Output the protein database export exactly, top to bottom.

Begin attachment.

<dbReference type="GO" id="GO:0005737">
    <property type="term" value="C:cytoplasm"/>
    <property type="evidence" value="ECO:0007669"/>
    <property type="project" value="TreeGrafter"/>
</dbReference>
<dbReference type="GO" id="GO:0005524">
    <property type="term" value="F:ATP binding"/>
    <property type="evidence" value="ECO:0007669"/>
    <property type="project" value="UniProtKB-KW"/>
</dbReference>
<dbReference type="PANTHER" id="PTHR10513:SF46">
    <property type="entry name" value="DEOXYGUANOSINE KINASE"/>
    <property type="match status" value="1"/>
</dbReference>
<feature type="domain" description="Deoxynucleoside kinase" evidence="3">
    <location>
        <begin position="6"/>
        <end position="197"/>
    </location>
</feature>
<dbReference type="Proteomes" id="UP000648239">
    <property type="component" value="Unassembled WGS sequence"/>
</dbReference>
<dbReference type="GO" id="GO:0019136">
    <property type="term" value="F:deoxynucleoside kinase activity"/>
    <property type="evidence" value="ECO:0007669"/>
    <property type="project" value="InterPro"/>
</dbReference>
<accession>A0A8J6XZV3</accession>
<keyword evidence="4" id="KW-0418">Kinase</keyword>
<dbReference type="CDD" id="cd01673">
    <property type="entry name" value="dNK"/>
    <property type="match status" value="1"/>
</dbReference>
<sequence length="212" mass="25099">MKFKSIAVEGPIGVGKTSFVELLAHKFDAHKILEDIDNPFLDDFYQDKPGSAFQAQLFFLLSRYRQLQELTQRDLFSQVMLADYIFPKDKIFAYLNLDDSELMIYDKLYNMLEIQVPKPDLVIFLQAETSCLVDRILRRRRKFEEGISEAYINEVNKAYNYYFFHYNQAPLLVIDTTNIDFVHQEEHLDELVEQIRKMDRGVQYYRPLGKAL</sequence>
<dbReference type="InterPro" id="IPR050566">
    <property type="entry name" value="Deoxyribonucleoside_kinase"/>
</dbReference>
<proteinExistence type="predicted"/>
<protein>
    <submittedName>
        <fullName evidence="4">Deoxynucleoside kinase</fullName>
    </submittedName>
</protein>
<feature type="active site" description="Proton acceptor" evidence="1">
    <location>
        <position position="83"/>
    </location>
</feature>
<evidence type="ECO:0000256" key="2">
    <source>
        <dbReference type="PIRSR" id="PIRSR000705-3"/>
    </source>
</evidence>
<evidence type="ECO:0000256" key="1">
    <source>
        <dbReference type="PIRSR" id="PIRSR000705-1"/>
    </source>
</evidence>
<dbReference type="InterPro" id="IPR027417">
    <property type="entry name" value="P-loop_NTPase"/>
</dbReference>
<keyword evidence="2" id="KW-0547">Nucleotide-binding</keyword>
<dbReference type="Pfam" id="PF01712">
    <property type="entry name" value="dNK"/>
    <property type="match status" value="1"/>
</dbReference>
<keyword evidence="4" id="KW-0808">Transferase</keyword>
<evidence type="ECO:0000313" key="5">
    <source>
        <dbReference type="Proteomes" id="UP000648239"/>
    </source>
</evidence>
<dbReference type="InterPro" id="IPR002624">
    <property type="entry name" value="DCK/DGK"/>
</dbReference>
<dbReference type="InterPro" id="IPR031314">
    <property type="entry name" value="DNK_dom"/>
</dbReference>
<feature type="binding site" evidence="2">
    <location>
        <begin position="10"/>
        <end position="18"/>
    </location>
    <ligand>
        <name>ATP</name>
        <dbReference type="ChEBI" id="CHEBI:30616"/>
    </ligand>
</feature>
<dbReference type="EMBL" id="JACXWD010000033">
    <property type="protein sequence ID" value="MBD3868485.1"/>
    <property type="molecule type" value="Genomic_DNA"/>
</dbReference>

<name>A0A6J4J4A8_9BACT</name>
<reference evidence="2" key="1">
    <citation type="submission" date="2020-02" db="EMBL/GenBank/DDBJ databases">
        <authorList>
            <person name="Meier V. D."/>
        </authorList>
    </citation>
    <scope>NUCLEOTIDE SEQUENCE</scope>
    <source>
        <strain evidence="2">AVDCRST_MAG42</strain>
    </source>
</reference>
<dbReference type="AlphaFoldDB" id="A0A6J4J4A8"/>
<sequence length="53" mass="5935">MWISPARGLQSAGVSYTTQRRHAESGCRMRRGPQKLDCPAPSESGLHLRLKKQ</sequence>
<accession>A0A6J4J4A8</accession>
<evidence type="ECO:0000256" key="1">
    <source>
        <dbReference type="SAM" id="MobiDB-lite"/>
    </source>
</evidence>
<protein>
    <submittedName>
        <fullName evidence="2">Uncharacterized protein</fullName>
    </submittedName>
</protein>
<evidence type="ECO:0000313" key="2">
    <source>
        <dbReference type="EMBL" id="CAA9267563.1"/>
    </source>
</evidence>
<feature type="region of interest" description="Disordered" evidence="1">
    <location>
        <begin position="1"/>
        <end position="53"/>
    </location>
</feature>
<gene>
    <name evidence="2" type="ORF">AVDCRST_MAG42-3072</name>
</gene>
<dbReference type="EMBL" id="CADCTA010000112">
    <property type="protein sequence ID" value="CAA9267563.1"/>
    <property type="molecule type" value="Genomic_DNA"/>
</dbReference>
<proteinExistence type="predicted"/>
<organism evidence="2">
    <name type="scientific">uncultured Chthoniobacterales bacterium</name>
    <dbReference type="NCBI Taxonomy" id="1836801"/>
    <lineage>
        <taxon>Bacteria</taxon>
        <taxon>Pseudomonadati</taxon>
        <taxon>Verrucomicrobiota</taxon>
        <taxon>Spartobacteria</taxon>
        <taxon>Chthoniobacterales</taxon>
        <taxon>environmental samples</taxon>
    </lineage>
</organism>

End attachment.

<dbReference type="GO" id="GO:0005737">
    <property type="term" value="C:cytoplasm"/>
    <property type="evidence" value="ECO:0007669"/>
    <property type="project" value="TreeGrafter"/>
</dbReference>
<dbReference type="GO" id="GO:0005524">
    <property type="term" value="F:ATP binding"/>
    <property type="evidence" value="ECO:0007669"/>
    <property type="project" value="UniProtKB-KW"/>
</dbReference>
<dbReference type="PANTHER" id="PTHR10513:SF46">
    <property type="entry name" value="DEOXYGUANOSINE KINASE"/>
    <property type="match status" value="1"/>
</dbReference>
<feature type="domain" description="Deoxynucleoside kinase" evidence="3">
    <location>
        <begin position="6"/>
        <end position="197"/>
    </location>
</feature>
<dbReference type="Proteomes" id="UP000648239">
    <property type="component" value="Unassembled WGS sequence"/>
</dbReference>
<dbReference type="GO" id="GO:0019136">
    <property type="term" value="F:deoxynucleoside kinase activity"/>
    <property type="evidence" value="ECO:0007669"/>
    <property type="project" value="InterPro"/>
</dbReference>
<accession>A0A8J6XZV3</accession>
<keyword evidence="4" id="KW-0418">Kinase</keyword>
<dbReference type="CDD" id="cd01673">
    <property type="entry name" value="dNK"/>
    <property type="match status" value="1"/>
</dbReference>
<sequence length="212" mass="25099">MKFKSIAVEGPIGVGKTSFVELLAHKFDAHKILEDIDNPFLDDFYQDKPGSAFQAQLFFLLSRYRQLQELTQRDLFSQVMLADYIFPKDKIFAYLNLDDSELMIYDKLYNMLEIQVPKPDLVIFLQAETSCLVDRILRRRRKFEEGISEAYINEVNKAYNYYFFHYNQAPLLVIDTTNIDFVHQEEHLDELVEQIRKMDRGVQYYRPLGKAL</sequence>
<dbReference type="InterPro" id="IPR050566">
    <property type="entry name" value="Deoxyribonucleoside_kinase"/>
</dbReference>
<proteinExistence type="predicted"/>
<protein>
    <submittedName>
        <fullName evidence="4">Deoxynucleoside kinase</fullName>
    </submittedName>
</protein>
<feature type="active site" description="Proton acceptor" evidence="1">
    <location>
        <position position="83"/>
    </location>
</feature>
<evidence type="ECO:0000256" key="2">
    <source>
        <dbReference type="PIRSR" id="PIRSR000705-3"/>
    </source>
</evidence>
<evidence type="ECO:0000256" key="1">
    <source>
        <dbReference type="PIRSR" id="PIRSR000705-1"/>
    </source>
</evidence>
<dbReference type="InterPro" id="IPR027417">
    <property type="entry name" value="P-loop_NTPase"/>
</dbReference>
<keyword evidence="2" id="KW-0547">Nucleotide-binding</keyword>
<dbReference type="Pfam" id="PF01712">
    <property type="entry name" value="dNK"/>
    <property type="match status" value="1"/>
</dbReference>
<keyword evidence="4" id="KW-0808">Transferase</keyword>
<evidence type="ECO:0000313" key="5">
    <source>
        <dbReference type="Proteomes" id="UP000648239"/>
    </source>
</evidence>
<dbReference type="InterPro" id="IPR002624">
    <property type="entry name" value="DCK/DGK"/>
</dbReference>
<dbReference type="InterPro" id="IPR031314">
    <property type="entry name" value="DNK_dom"/>
</dbReference>
<feature type="binding site" evidence="2">
    <location>
        <begin position="10"/>
        <end position="18"/>
    </location>
    <ligand>
        <name>ATP</name>
        <dbReference type="ChEBI" id="CHEBI:30616"/>
    </ligand>
</feature>
<dbReference type="EMBL" id="JACXWD010000033">
    <property type="protein sequence ID" value="MBD3868485.1"/>
    <property type="molecule type" value="Genomic_DNA"/>
</dbReference>

<name>A0A6J4J4A8_9BACT</name>
<reference evidence="2" key="1">
    <citation type="submission" date="2020-02" db="EMBL/GenBank/DDBJ databases">
        <authorList>
            <person name="Meier V. D."/>
        </authorList>
    </citation>
    <scope>NUCLEOTIDE SEQUENCE</scope>
    <source>
        <strain evidence="2">AVDCRST_MAG42</strain>
    </source>
</reference>
<dbReference type="AlphaFoldDB" id="A0A6J4J4A8"/>
<sequence length="53" mass="5935">MWISPARGLQSAGVSYTTQRRHAESGCRMRRGPQKLDCPAPSESGLHLRLKKQ</sequence>
<accession>A0A6J4J4A8</accession>
<evidence type="ECO:0000256" key="1">
    <source>
        <dbReference type="SAM" id="MobiDB-lite"/>
    </source>
</evidence>
<protein>
    <submittedName>
        <fullName evidence="2">Uncharacterized protein</fullName>
    </submittedName>
</protein>
<evidence type="ECO:0000313" key="2">
    <source>
        <dbReference type="EMBL" id="CAA9267563.1"/>
    </source>
</evidence>
<feature type="region of interest" description="Disordered" evidence="1">
    <location>
        <begin position="1"/>
        <end position="53"/>
    </location>
</feature>
<gene>
    <name evidence="2" type="ORF">AVDCRST_MAG42-3072</name>
</gene>
<dbReference type="EMBL" id="CADCTA010000112">
    <property type="protein sequence ID" value="CAA9267563.1"/>
    <property type="molecule type" value="Genomic_DNA"/>
</dbReference>
<proteinExistence type="predicted"/>
<organism evidence="2">
    <name type="scientific">uncultured Chthoniobacterales bacterium</name>
    <dbReference type="NCBI Taxonomy" id="1836801"/>
    <lineage>
        <taxon>Bacteria</taxon>
        <taxon>Pseudomonadati</taxon>
        <taxon>Verrucomicrobiota</taxon>
        <taxon>Spartobacteria</taxon>
        <taxon>Chthoniobacterales</taxon>
        <taxon>environmental samples</taxon>
    </lineage>
</organism>